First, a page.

Please see the separate page for reviews of Scott’s 2014 books, “John Wayne: The Life and Legend,” published April 1, 2014 (Simon & Schuster); and “You Must Remember This,” with Robert Wagner, published March 11, 2014 (Viking Books).
Traveling is done for the moment, though interviews with TV, radio and newspapers (print and digital) continue. Scott’s talked with folks from Canada, England, Ireland, and Hungary, to name a few places. The Duke abides!
JUNE 2: Scott was at the Museum of Modern Art, at 7:30 p.m., for a showing of “In Harm’s Way”- and he signed books then, too.
JUNE 2: A repeat appearance on the popular, nationally syndicated Michael Medved radio show – taping this day!
JUNE 3: Scott taped an appearance on TV’s “Inside Edition” – it aired June 5.
JUNE 6-8: Off to Dublin, Ireland, for a John Ford symposium. Scott was interviewed on June 7, and was involved during the symposium. He introduced the amazing film year 1939 on opening night, right before “Stagecoach” was shown on a (really) big screen. Thrilling! More details here:
Here are some shots from in and around Dublin, Ireland:
HE WAS HERE, THERE, EVERYWHERE ——
MAY 24 – Scott was a guest at the John Wayne Birthplace Celebration in Winterset, Iowa. He was part of a panel discussion with Aissa Wayne, Glenn Frankel and Lana Wood. He also signed books at the event. More here:
MAY 28 - Scott appeared at the Milwaukee Public Market for a Public Library Fundraiser. More information here:
LISTEN TO SCOTT ON NPR – AN INTERVIEW WITH DIANE REHM
Scott was interviewed by NPR’s Diane Rehm on April 8 – it’s a great hourlong look at the John Wayne book, plus a Q/A from Diane’s audience:
Just click below -
Scott visited Monument Valley as part of a special from CBS Sunday Morning. It’s about that land as the quintessential American film backdrop. Scott spoke about John Ford, and John Wayne and the influence of those two matched with the awe-inspiring Utah landscape. It aired March 2, as part of the Academy Award specials leading up to the big event that night. You can watch the video here:
RICHARD WALL BOOK AWARD
In 2011, Scott won the Theatre Library Associations’s national Richard Wall Memorial Book Award!
Read all about it by clicking here.
Welcome to the site for film historian/author/book critic Scott Eyman.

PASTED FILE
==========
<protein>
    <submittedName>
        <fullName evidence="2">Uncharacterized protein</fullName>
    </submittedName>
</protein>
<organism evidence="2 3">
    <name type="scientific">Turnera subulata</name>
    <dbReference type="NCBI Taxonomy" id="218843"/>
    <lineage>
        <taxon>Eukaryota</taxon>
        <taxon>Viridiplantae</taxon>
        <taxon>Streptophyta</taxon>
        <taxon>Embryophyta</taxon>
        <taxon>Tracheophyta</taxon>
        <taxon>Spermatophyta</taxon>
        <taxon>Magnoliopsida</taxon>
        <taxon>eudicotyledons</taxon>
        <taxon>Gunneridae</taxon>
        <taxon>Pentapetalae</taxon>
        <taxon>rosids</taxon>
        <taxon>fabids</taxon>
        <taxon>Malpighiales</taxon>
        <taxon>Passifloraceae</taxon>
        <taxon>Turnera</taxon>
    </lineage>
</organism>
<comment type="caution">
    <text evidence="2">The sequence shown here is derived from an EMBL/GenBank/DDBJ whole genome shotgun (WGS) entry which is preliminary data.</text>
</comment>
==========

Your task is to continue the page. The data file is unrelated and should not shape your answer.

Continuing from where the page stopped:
If you know his work, you know this is a quality site. If you’re new to Scott’s writing, then you’re in for a treat.
BIG news! Scott had two more books published in 2014:
March 11, 2014: “You Must Remember This,” a second collaboration with noted film star Robert Wagner, about movie star life off the lot in Hollywood’s heyday. This book is published by Viking Books.
April 1, 2014: “John Wayne: The Life and Legend,” a biography of the Duke, from this premier film biographer. Published by Simon & Schuster.
Both are available now on Amazon.com.
Scott broke the exciting news in 2010 about a previously undiscovered Charlie Chaplin film. Click here for the story.
Best known as the director of such spectacular films as The Ten Commandments and King of Kings, Cecil B. DeMille lived a life as epic as any of his cinematic masterpieces.
As a child DeMille learned the bible from his father, a lay minister and playwright who introduced Cecil and his older brother, William, to the theater. Tutored by impresario David Belasco, DeMille discovered how audiences responded to showmanship: sets, lights, costumes, etc. He took this knowledge with him to Los Angeles in 1913, where he became one of the movie pioneers, in partnership with Jesse Lasky and Lasky’s brother-in-law Samuel Goldfish (later Goldwyn). Working out of a barn on streets fragrant with orange blossom and pepper trees, the Lasky company turned out a string of successful silents, most of them directed by DeMille, who became one of the biggest names of the silent era. With films such as The Squaw Man, Brewster’s Millions, Joan the Woman, and Don’t Change Your Husband, he was the creative backbone of what would become Paramount Studios. In 1923, he created the first version of The Ten Commandments, and later a second biblical epic, King of Kings, both enormous box-office successes.
Although his reputation rests largely on the biblical epics he made, DeMille’s personal life was no morality tale. He remained married to his wife, Constance, for more than 50 years, but for most of the marriage he had three mistresses simultaneously, all of whom worked for him. He showed great loyalty to a small group of actors who knew his style, but he also discovered some major stars, among them Gloria Swanson, Claudette Colbert, and later, Charlton Heston.
DeMille was one of the few silent-era directors who made a completely successful transition to sound. The Greatest Show on Earth won the Academy Award for Best Picture in 1952. When he re-made The Ten Commandment in 1956, it was an even bigger hit than the silent version. In Billy Wilder’s classic film of the era, Sunset Boulevard, DeMille memorably played himself.
In the 1930s and 1940s, DeMille became a household name thanks to the “Lux Radio Theater,” which he hosted. But after falling out with a union, he gave up the program and his politics shifted to the right as he championed loyalty oaths and Sen. Joseph McCarthy’s anticommunist witch hunts.
As Scott Eyman brilliantly demonstrates in this superbly researched biography, which draws on a massive cache of DeMille family papers not available to previous biographers, DeMille was much more than his cliché image. A gifted director who worked in many genres; a devoted family man and loyal friend with a highly unconventional personal life; a pioneering filmmaker, DeMille comes alive in these pages, a legend whose spectacular career defined an era.
Read the LA Times review here. In 2011, this book was awarded the national Richard Wall Memorial Book Award.